Dental Sealants: A Cost Effective Approach to Sealing Out Tooth Decay

Tooth decay affects more than one quarter of children ages 2 to 5, half of those ages 12 to 15 and countless adults in the United States. In fact, tooth decay is the most common chronic disease in children. It is five times more common than asthma and seven times more common than hay fever. While daily brushing and flossing are essential to maintaining healthy teeth and gums, there are other things you can do to further prevent tooth decay from occurring. The good news is tooth decay is preventable.

The Pennsylvania Dental Association (PDA) wants to educate the public about the benefit of dental sealants as a cost-effective, preventive measure to combating tooth decay. Though sealants are most effective in reducing the number of cavities in children whose primary teeth have recently erupted, they also can be beneficial to adults. According to the 2000 Surgeon General’s Report on Oral Health, sealants have been shown to reduce tooth decay by more than 70 percent.

A dental sealant is a thin plastic coating that your dentist can apply to the chewing surfaces of your back teeth (premolars and molars) to help protect them from decay by sealing out plaque and food particles. Sealant application is quick and painless. First, the teeth to be sealed are cleaned and a special solution is applied to help the sealant stick to the tooth. The sealant is then painted onto the tooth. Sometimes a special light is used to help the sealant harden. Sealants typically last several years before a reapplication is needed. Your dentist will continue to monitor the condition of your sealants during your regular dental checkups and reapply when needed.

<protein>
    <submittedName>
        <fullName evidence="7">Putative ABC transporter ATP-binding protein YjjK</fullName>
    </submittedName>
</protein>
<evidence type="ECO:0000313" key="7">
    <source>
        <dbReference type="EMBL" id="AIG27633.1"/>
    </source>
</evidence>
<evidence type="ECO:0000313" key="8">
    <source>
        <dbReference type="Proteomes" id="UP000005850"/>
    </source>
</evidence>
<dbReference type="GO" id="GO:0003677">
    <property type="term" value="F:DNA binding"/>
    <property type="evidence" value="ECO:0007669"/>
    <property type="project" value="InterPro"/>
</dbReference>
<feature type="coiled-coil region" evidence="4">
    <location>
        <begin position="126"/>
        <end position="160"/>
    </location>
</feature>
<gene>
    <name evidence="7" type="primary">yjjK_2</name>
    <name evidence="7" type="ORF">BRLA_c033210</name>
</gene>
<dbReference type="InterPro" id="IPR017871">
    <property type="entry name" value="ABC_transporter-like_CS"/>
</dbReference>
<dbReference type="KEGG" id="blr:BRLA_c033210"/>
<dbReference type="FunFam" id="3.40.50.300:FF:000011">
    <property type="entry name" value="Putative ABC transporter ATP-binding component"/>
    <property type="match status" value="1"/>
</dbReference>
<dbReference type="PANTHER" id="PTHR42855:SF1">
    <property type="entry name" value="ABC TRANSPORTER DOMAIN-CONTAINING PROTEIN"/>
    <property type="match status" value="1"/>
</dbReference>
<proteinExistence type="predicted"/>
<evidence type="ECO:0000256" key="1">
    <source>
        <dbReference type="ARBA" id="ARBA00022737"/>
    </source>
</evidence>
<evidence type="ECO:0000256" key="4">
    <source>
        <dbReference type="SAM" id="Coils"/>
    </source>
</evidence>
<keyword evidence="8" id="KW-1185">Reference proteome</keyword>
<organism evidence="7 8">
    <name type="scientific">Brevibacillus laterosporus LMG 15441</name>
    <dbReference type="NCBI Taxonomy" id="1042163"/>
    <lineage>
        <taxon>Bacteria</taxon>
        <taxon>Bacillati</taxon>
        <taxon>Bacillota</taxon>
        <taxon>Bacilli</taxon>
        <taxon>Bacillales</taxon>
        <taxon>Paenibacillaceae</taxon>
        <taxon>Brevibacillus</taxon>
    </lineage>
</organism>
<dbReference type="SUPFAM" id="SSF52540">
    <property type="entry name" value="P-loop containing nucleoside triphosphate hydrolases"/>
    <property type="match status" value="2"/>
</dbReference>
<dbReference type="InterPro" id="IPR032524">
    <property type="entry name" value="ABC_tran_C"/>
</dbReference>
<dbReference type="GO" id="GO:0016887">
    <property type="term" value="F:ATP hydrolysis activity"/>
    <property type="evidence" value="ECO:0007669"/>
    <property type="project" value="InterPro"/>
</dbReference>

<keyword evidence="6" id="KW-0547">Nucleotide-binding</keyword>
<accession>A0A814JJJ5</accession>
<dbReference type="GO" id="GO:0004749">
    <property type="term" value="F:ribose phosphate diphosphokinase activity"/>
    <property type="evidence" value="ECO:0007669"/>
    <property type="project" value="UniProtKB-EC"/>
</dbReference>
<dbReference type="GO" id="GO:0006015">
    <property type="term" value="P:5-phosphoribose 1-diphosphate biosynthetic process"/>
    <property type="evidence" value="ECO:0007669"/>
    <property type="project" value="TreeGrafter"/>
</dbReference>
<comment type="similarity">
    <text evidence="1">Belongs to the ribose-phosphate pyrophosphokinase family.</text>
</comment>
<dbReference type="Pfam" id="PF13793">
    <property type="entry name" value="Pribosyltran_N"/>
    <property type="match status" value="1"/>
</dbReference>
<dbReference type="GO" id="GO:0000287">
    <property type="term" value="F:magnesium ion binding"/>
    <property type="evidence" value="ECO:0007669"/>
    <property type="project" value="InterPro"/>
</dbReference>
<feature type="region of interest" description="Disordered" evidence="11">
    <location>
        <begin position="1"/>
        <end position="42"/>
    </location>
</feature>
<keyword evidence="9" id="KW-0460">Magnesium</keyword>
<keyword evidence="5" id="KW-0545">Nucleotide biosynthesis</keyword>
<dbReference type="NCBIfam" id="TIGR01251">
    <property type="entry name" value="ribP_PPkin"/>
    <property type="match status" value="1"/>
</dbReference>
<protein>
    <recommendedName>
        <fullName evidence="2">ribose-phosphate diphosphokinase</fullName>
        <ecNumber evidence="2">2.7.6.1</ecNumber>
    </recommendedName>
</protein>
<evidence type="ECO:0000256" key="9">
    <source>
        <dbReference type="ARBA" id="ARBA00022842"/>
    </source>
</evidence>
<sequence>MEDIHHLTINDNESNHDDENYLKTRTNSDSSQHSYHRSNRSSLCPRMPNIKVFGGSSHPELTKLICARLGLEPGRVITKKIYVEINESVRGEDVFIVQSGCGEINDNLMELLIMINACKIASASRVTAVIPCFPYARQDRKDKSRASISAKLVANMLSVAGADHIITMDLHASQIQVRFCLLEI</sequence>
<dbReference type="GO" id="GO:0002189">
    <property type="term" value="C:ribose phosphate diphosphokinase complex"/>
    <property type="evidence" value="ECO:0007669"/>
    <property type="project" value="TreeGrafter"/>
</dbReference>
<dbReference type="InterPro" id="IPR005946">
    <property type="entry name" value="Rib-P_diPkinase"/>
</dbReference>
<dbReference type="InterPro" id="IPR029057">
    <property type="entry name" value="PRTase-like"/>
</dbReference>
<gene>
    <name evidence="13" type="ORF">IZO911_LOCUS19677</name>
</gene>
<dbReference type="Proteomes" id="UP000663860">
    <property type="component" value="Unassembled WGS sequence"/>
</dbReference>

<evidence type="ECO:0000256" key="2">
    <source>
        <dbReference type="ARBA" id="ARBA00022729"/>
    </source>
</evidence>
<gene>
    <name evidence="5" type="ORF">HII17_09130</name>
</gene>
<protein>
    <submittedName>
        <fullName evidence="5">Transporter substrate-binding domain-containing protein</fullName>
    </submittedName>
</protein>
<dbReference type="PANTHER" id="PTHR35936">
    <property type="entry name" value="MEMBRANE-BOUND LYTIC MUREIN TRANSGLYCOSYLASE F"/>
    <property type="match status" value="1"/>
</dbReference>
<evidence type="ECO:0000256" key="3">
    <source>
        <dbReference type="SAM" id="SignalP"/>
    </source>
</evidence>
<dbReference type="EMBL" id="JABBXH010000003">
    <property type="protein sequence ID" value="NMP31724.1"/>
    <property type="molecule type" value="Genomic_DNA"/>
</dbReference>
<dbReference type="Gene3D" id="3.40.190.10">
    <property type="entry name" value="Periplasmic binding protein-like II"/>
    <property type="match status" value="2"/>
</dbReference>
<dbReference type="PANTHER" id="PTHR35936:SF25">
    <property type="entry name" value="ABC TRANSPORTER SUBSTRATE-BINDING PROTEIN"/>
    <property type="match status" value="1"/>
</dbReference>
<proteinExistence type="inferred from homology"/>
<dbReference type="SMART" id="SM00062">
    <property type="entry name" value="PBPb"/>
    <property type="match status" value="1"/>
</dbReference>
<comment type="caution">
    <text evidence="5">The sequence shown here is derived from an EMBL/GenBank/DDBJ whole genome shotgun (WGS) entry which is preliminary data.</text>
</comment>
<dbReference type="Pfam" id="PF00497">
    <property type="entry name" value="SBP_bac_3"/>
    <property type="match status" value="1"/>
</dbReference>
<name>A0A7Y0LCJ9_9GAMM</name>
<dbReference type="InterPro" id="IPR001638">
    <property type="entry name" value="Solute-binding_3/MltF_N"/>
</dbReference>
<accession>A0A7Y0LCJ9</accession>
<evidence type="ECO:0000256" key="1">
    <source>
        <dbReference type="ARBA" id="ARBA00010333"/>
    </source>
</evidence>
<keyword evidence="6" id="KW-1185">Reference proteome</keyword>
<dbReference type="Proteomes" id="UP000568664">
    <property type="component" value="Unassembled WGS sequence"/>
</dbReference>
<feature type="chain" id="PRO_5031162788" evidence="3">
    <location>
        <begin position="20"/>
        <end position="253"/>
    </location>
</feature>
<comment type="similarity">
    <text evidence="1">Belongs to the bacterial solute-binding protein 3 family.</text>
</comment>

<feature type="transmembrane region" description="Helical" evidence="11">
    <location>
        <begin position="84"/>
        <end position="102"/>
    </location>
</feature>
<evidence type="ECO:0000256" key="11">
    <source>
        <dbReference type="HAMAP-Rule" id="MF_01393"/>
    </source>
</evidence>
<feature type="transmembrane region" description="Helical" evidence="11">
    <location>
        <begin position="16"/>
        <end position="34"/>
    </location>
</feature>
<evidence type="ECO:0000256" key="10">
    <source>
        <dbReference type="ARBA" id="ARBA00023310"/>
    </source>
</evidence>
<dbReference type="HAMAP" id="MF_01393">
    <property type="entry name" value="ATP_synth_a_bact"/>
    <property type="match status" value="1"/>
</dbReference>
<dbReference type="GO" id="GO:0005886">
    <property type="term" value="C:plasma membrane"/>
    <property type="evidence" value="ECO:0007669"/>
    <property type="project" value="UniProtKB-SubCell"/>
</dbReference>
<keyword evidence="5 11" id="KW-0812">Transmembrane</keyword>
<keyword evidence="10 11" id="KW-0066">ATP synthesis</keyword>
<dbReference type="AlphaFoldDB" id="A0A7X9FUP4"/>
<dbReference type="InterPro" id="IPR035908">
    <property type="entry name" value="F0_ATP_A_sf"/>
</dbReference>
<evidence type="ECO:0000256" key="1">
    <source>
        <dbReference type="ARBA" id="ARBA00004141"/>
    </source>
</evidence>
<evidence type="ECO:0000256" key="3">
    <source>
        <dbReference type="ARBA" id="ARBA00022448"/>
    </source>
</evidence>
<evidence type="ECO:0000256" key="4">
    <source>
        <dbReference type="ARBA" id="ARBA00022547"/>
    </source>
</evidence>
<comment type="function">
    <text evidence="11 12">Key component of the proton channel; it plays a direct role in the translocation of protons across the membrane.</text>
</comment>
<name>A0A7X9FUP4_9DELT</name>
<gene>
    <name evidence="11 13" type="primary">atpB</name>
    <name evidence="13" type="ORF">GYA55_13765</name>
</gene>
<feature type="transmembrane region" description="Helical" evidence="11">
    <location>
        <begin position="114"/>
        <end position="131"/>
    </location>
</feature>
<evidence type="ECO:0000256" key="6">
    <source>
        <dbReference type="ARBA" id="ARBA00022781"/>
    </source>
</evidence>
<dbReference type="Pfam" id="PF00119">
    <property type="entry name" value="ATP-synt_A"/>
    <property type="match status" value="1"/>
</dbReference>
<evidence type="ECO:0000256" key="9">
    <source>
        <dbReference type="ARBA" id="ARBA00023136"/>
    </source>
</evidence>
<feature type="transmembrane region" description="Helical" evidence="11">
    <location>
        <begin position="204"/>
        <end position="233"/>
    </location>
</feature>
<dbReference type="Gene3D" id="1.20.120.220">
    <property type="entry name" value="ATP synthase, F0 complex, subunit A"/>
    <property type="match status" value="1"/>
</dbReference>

“With sealants and community water fluoridation, the prospects for a cavity-free lifetime have never been greater,” said Dr. William Spruill, a general dentist from Carlisle and president of PDA.

In addition to dental sealants, PDA recommends the following tips to keep your teeth and gums healthy:

  1. Brush your teeth, morning and night, with a fluoride toothpaste.
  2. If your community water supply is not fluoridated, talk to your dentist about fluoride supplements.
  3. Floss between your teeth at least once per day to help remove plaque.
  4. Establish healthy eating habits for you and your children. Eat a nutritious, well-balanced diet, including foods from the five major food groups (grains, fruits, vegetables, dairy and meat/poultry/fish). Limit snacking between meals.
  5. Instead of soda, choose healthy beverages, such as water or milk. Drinking eight to 12 glasses of water per day is recommended and consuming optimally fluoridated water helps prevent tooth decay. “Soda is an adult beverage and should be an occasional treat, never a substitute for milk or water at mealtime, especially for growing children,” Dr. Spruill said.
  6. Visit the dentist every six months for a checkup and professional cleaning.

Preventing tooth decay is important to both your overall and oral health. If left untreated, tooth decay can cause pain, infection and even tooth loss. It can interfere with your daily activities, including chewing and speaking, and negatively affect your self-esteem.



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